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now is very much in the hands of that now of who is the defense minister and the head of the transitional council at the moment and the people around him it's not clear yet if this will go on as i said and so on the social media and several people we've been speaking to are not happy they're saying that this is not what we have been protesting for we do not want parts of the regime members back in the different style they want a new regime they want to new faces new leaders civilian leaders not military so it's not clear if this current council that is the transitional council will be going on for two years as well who are. some what will make of what's happened today in the car too. the only foreign government that has spoken the us even before the announcement was made was russia where they said that they will continue to deal with sudan and sudan's government regardless of who comes to power now the rest of the countries have been largely silent the e.u.
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the us the the united kingdom and norway issued statements before this announcement was made and they said that they wanted the government to the way to pave the way for a transitional period and to listen to the calls of the people and that anything that results in bloodshed the government will be held accountable so it's not clear exactly the tone of allies at the moment it's not clear if this transitional period that has been set and sort of grueling two hours ago if that's what they were talking about and if they're satisfied with what they've seen but most of the other countries especially african countries have been relatively silent the african union has not issued statements over the past five days even when the sit in started and when they've been announcements of people killed including military forces so sudan is going to have to wait and see over the coming few days who exactly is ok with the move and who's not ok with the move in terms of countries and allies many thanks indeed to morgan the live in khartoum let's bring in solomon who's a researcher at the african program at chatham house chatham house rather he joins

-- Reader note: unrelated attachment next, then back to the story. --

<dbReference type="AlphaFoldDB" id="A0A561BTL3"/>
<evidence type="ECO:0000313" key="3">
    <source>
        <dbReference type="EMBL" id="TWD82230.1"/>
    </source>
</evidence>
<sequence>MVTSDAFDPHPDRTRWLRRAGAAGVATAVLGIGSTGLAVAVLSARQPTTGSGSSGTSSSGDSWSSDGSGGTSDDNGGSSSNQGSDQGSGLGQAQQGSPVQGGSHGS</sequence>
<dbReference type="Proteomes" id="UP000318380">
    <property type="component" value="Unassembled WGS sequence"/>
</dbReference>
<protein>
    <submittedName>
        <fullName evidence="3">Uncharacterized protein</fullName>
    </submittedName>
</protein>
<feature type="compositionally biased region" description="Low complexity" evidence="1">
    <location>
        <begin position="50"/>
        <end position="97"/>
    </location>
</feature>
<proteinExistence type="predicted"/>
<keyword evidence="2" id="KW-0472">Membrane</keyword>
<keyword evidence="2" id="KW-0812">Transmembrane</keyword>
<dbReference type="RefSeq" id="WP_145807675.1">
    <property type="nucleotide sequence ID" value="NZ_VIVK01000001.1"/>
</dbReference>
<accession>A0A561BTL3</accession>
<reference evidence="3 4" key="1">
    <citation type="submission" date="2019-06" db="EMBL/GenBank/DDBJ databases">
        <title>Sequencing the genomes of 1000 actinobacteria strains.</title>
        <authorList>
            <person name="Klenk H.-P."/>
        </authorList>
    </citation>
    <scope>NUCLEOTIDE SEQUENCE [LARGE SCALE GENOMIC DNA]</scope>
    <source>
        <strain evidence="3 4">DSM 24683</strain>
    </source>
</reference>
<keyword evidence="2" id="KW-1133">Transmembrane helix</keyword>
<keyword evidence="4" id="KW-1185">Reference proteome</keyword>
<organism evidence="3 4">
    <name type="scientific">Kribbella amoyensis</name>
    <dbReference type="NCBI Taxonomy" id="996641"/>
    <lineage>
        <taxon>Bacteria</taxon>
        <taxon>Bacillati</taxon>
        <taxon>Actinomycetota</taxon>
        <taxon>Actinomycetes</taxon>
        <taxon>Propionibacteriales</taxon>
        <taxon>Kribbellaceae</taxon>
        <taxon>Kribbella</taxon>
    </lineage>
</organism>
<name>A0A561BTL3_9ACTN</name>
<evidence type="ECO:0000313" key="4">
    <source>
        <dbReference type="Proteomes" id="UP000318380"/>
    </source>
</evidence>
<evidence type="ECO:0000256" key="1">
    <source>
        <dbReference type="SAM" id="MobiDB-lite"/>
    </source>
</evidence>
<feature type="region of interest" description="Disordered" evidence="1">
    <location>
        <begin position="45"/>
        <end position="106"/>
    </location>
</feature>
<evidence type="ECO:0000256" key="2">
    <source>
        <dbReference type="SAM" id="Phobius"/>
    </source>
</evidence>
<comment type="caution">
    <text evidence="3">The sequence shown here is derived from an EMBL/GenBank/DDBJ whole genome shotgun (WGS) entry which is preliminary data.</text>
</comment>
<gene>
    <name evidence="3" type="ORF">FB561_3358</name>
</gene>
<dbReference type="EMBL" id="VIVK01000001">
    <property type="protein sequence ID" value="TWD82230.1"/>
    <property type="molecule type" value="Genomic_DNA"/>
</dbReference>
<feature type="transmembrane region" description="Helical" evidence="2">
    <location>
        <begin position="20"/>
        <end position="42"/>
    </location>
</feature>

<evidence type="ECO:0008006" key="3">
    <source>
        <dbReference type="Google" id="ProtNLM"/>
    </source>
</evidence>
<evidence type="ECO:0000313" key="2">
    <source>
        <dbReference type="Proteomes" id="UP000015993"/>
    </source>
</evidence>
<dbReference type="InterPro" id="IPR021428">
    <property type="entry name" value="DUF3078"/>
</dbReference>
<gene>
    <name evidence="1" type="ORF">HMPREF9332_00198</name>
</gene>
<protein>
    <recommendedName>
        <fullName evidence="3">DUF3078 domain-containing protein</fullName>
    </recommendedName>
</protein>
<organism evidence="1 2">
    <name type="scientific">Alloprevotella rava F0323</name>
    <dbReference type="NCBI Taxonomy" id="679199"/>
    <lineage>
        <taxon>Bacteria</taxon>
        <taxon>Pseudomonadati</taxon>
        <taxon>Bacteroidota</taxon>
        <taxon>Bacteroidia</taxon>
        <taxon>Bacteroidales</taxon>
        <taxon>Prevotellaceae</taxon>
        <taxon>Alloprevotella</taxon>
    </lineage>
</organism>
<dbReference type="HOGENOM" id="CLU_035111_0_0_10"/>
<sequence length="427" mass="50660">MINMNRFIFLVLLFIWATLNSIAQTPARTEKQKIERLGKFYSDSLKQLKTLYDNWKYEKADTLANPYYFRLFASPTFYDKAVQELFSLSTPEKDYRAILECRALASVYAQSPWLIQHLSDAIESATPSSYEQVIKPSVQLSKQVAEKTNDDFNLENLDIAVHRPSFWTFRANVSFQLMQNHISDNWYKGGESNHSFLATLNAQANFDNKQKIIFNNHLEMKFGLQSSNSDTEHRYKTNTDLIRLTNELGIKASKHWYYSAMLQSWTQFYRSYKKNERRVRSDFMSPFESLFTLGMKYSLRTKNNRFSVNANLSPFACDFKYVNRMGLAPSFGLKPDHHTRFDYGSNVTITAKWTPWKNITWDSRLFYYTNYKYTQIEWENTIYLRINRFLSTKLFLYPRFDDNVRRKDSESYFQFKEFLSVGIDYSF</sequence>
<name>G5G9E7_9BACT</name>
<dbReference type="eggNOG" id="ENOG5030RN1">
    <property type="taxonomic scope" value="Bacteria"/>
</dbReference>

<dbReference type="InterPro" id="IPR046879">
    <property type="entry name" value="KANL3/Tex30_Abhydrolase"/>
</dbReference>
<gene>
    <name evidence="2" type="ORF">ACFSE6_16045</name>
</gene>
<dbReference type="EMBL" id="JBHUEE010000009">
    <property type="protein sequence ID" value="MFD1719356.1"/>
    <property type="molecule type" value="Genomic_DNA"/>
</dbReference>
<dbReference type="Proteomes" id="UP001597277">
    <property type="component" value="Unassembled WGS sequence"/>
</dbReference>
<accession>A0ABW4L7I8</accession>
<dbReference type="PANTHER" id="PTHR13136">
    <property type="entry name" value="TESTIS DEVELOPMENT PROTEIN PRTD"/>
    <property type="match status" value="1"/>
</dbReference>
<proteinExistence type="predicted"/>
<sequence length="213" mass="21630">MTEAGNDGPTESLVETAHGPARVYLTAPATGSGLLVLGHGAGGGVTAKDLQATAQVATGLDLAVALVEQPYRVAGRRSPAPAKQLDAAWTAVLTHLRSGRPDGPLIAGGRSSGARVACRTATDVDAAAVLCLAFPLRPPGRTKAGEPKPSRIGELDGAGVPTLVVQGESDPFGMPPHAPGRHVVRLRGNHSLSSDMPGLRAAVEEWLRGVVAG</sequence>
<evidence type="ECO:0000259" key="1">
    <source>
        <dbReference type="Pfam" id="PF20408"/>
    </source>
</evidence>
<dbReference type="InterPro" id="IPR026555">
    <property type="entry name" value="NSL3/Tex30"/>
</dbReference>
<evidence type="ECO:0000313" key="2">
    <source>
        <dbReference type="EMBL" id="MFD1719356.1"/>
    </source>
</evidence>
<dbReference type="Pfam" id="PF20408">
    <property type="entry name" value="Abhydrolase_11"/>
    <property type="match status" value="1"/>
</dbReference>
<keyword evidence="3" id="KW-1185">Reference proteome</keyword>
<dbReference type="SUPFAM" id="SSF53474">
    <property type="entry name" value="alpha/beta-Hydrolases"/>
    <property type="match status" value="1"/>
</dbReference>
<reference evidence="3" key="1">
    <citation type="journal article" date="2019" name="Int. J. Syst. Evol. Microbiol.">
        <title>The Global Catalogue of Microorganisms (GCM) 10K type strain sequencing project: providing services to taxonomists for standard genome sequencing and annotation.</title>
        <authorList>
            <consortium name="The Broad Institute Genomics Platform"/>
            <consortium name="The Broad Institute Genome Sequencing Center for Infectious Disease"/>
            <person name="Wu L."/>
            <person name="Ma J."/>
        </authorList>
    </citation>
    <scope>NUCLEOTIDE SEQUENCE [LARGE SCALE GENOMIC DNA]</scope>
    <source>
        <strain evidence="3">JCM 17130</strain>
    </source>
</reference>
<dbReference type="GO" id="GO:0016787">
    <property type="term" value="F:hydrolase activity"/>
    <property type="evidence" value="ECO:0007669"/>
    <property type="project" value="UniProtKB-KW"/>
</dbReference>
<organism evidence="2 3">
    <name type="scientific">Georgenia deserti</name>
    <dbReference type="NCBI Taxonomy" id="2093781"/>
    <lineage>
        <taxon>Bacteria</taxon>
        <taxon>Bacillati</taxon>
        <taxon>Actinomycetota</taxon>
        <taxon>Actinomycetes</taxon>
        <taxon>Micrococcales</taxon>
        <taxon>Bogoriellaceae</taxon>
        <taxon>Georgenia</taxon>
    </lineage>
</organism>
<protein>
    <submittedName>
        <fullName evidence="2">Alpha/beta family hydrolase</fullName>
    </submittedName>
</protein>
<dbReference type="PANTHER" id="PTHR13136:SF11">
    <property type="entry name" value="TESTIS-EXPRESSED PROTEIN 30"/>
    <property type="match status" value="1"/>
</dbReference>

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us now live from london we were talking about sudan's allies just a few moments ago. is anyone regionally influencing what's going on in sudan at the moment either from the military side or from the side of the people who are protesting. i think this is has been largely a domestic response that we've seen and of course your footage in coverage over the last hours as it showed that in the last five days and it's a killer outside the military headquarters but but of course regional allies of very important and we had seen president former president now bashir. reaching out to several of those egypt being very important ally to the north of course there is at the moment a split between the gulf countries so you have united arab emirates and saudi
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arabia in one bloc and qatar in the other of course the g.c.c. crisis has been ongoing and bashir has tried to play pragmatic politics there he has tried to say that he he retains the support of the islamists to try employee and maintain support from doha while at the same time showing that this through the state of emergency the implemented over six weeks ago there was a militarized approach that was now taking place the security and stability of the country had been placed in the hands of the military and that this was to to reach out to the likes of egypt also to the emirates fees and the saudis for that for their backing and support so it's been a game of trying to play both sides and this is something that president bashir had been doing in juggling for his thirty years in power but one which i think had